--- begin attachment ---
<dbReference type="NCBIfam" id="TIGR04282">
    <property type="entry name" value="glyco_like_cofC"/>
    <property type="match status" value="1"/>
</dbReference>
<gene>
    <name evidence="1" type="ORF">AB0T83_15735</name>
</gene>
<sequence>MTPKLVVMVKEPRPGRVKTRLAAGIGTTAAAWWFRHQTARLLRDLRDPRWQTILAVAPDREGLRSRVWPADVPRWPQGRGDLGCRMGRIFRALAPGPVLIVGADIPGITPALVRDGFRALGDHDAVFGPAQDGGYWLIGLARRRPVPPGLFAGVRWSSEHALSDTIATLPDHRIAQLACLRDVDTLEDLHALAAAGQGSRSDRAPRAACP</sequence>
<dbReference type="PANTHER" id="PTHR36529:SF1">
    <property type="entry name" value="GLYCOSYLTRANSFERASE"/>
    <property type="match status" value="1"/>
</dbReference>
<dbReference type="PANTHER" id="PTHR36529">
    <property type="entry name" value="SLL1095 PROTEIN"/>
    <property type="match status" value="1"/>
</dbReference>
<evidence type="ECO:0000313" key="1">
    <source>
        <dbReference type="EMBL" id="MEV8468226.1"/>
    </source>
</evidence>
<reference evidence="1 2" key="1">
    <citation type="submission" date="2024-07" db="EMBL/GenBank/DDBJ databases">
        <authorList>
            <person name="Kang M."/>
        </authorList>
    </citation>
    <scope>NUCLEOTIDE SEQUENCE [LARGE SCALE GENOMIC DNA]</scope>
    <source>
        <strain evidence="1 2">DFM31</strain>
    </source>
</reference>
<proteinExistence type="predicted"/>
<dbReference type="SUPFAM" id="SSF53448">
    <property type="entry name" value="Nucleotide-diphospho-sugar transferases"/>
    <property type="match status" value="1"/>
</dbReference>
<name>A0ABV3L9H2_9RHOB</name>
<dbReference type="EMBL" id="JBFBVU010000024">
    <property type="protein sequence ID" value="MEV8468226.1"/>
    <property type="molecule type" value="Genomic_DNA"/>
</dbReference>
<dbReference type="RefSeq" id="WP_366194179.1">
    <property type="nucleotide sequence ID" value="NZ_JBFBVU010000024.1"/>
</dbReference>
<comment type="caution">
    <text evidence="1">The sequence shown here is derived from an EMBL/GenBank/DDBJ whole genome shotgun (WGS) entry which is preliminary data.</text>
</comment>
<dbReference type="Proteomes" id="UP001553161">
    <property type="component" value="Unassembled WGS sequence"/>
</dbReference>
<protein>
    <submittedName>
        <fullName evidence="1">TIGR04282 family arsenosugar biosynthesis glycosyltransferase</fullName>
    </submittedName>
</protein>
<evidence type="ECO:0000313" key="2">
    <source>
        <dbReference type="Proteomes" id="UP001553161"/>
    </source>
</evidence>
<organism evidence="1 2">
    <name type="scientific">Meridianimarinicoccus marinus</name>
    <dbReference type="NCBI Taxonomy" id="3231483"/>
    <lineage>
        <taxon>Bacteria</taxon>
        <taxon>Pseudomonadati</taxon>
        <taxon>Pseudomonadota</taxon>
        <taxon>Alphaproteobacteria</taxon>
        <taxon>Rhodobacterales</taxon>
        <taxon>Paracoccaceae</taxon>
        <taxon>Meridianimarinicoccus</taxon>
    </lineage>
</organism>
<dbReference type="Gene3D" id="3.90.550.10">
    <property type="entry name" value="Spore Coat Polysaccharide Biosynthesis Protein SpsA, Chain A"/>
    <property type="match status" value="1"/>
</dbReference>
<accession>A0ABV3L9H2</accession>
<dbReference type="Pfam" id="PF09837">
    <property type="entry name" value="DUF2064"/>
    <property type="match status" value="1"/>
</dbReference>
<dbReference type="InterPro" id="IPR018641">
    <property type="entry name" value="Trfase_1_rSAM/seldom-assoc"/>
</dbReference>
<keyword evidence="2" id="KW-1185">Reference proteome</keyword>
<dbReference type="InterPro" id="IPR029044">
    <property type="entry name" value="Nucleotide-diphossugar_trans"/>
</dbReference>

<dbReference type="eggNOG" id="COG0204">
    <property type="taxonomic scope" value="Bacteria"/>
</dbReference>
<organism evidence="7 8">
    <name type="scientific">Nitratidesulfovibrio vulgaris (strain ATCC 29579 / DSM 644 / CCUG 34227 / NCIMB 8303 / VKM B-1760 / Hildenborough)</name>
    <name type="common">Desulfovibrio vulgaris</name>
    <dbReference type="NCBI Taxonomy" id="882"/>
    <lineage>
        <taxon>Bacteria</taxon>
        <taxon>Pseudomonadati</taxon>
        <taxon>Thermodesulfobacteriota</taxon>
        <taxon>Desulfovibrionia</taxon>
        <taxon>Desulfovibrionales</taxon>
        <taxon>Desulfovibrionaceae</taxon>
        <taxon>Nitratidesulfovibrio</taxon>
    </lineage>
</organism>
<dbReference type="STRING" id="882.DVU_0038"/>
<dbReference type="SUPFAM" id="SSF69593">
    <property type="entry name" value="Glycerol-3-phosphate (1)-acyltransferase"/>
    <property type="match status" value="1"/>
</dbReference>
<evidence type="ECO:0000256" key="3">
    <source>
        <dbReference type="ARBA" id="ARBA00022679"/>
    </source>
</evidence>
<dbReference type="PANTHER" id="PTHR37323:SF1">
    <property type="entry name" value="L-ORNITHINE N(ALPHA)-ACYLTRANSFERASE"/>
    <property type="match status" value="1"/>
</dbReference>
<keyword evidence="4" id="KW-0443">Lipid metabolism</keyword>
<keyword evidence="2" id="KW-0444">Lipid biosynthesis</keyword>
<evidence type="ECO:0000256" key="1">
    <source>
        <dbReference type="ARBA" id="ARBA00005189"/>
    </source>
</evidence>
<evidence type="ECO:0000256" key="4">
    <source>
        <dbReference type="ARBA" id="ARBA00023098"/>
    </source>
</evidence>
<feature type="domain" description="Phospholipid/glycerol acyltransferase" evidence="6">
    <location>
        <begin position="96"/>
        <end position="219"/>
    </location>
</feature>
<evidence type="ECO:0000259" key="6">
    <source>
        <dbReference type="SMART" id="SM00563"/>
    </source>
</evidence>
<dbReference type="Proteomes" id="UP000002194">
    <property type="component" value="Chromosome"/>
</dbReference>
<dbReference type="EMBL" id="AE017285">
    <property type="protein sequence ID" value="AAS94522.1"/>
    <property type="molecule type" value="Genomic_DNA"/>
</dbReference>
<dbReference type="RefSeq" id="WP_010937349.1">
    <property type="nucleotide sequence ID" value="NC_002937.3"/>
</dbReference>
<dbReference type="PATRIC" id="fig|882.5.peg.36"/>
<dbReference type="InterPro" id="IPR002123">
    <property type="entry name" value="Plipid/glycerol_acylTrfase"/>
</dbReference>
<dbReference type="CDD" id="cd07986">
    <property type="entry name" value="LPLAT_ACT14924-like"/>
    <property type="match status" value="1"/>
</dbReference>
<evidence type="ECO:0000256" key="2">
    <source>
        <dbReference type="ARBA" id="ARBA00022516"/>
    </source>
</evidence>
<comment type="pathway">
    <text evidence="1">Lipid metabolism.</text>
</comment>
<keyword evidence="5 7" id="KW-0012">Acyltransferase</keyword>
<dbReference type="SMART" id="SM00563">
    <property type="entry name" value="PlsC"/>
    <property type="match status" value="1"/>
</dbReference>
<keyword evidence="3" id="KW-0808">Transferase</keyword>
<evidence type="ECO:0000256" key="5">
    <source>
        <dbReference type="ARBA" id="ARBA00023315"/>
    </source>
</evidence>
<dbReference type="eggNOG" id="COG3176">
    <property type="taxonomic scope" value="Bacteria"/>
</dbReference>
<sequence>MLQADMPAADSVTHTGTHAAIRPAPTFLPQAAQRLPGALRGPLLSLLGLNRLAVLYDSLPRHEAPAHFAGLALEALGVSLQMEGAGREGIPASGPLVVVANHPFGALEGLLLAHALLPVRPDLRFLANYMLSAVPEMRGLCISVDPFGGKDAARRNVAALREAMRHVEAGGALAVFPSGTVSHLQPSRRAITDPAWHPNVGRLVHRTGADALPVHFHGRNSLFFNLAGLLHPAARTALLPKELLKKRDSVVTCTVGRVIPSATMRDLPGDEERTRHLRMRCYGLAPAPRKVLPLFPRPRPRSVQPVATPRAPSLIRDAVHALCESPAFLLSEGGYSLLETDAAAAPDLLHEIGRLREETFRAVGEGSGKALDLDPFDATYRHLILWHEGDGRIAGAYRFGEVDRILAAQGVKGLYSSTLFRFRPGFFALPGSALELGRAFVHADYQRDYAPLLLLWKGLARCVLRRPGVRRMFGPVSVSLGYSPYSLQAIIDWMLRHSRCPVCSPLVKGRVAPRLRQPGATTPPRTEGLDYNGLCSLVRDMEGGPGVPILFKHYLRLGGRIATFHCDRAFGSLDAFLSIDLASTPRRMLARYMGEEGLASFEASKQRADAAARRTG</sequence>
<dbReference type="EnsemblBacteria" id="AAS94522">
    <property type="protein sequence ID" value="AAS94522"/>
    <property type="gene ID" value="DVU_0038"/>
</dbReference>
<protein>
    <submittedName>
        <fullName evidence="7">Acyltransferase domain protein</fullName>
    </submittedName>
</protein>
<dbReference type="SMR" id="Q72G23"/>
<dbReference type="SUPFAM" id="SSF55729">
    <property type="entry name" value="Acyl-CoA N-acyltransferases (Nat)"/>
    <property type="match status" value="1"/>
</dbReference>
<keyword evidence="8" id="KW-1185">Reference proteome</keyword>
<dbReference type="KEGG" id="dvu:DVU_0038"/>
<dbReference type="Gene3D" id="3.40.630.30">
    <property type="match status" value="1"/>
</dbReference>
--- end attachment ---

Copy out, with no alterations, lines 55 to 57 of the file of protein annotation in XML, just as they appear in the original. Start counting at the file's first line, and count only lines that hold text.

    </submittedName>
</protein>
<evidence type="ECO:0000313" key="2">